Informational

The most common type of infographic, these templates comprise a number of text-heavy sections laid out in a single column. They’re the easiest infographic to make, and work well for general text-based summaries of long-form content.

Process

Process infographics, like informational infographics, are typically laid out in a single, long column. Process infographics specifically break down their content into a series of numbered steps. They’re sometimes referred to as “list-o-graphics,” and are often used to summarize “listicles.”

Comparison

In a comparison infographic, content is juxtaposed in two adjacent columns, allowing the designer to highlight similarities and differences among two sets of information.

Statistical

Statistical infographics are used to highlight multiple important data points in a variety of different types of charts. They’re best used when you want the focus of your graphic to be more on data than text, and are perfect for things like survey results.

Focus on choosing a template based on your communication goals and the structure of your content. If you are creating an infographic from a long-form blog post, look for an informational or list-based template.

Once you’ve found the right template, just copy and paste your content in place of the template dummy text (the headers, subheaders and body text).

Step 4: Customize infographics with fonts, colors and images that fit your brand

While infographic templates will come with their own styling already built in, I recommend customizing your chosen template to match your company’s brand. Using the same fonts, colors, logos and images across all of your collateral is a good practice to get into if you regularly produce visuals as part of your content marketing strategy.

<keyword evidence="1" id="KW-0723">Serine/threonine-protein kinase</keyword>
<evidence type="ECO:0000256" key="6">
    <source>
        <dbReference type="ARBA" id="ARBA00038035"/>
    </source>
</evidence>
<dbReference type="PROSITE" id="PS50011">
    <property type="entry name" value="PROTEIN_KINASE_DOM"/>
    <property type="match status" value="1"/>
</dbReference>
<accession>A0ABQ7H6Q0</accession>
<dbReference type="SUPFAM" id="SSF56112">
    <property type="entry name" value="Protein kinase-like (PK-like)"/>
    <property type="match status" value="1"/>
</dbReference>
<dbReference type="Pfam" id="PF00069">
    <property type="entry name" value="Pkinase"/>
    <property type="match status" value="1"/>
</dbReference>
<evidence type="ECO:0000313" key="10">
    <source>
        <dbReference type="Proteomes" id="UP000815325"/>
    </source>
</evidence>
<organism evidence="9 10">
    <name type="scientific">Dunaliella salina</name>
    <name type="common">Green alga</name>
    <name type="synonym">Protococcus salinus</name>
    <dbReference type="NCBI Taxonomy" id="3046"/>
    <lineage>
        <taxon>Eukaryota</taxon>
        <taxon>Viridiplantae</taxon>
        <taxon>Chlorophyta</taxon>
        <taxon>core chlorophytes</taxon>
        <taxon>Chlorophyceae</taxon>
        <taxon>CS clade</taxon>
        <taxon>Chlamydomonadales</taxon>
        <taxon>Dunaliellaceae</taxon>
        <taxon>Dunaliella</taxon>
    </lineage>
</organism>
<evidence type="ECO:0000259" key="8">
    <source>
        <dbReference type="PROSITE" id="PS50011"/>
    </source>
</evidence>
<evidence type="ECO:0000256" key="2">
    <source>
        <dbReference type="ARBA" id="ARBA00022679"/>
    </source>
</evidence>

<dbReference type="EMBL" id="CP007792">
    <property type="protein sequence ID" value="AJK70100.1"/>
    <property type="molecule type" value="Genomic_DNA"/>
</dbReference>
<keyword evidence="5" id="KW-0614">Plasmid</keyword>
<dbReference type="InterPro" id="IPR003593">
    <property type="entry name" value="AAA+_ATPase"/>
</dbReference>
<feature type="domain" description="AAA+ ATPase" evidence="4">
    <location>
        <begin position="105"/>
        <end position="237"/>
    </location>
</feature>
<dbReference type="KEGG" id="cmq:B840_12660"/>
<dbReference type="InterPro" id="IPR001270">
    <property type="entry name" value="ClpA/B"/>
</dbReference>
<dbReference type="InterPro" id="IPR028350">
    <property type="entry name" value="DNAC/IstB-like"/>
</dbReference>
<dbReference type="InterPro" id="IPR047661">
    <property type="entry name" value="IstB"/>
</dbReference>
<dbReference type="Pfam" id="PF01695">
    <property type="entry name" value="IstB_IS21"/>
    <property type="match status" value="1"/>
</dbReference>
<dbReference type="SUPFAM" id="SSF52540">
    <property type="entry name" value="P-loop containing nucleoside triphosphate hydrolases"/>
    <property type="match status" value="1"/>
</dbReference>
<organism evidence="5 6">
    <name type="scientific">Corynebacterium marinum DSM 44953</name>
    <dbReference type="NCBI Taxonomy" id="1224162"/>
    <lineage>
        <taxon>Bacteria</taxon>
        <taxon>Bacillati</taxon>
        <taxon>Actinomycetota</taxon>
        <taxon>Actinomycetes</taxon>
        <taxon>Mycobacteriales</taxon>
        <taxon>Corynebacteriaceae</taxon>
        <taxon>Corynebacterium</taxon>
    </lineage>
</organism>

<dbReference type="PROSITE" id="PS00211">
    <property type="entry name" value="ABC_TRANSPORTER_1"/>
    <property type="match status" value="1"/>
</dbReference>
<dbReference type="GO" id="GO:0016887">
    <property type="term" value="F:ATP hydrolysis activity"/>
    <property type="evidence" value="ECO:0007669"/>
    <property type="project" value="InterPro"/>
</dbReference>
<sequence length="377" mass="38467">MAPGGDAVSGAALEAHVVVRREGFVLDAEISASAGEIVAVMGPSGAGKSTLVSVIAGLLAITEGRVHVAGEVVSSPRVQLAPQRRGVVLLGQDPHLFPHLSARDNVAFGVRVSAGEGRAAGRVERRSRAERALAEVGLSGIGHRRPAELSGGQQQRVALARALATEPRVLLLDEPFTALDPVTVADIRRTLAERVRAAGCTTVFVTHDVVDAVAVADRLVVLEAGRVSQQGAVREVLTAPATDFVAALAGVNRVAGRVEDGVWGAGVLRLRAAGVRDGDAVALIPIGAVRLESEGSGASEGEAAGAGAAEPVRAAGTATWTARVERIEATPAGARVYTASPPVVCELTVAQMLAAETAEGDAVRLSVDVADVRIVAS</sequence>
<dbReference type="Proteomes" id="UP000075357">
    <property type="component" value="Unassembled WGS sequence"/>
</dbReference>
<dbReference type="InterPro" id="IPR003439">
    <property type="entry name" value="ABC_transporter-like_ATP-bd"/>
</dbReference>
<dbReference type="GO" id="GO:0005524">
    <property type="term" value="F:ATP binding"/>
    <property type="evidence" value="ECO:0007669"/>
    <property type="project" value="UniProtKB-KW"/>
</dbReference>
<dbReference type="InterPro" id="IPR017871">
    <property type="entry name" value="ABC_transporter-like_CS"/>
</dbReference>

The nice thing about using brand styling in infographics is that it takes care of many of the aesthetic design choices for you.

Here are a couple of guidelines to follow for applying your brand-specific fonts and colors successfully in infographics:

  • Use lighter, cooler, more neutral brand colors for background elements
  • Use brighter, warmer, more saturated brand colors to draw attention to key messages and important statistics
  • Use a more stylized font for header text, at 60 to 90 point
  • Use a more readable font for your body text, at 14 to 20 point
  • Don’t use more than two or three fonts per infographic

Finally, add some extra visual interest in the form of images and icons. Icons are great for drawing attention to key points in the text, and can help to reinforce concepts that are hard to express in words.

To finish off your design, don’t forget to pop your logo and wordmark into the infographic footer.


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Step 5: Download and share your infographic

Most infographic-maker tools provide a variety of options for downloading and sharing your infographics.

If you plan to share your graphic digitally (i.e., post the infographic to your blog and share on social media), download it as a PNG file. PNGs support lossless compression, which means you won’t have to worry about pixelation, and handles high-contrast images and text better than JPEG.

For printing, however, PDF is the better choice, as it supports the CMYK color space required by professional printers.

Conclusion

These are the fundamental steps to creating an infographic from scratch. If you’re looking for an easy way to boost engagement and take your content marketing strategy to the next level, give infographics a try.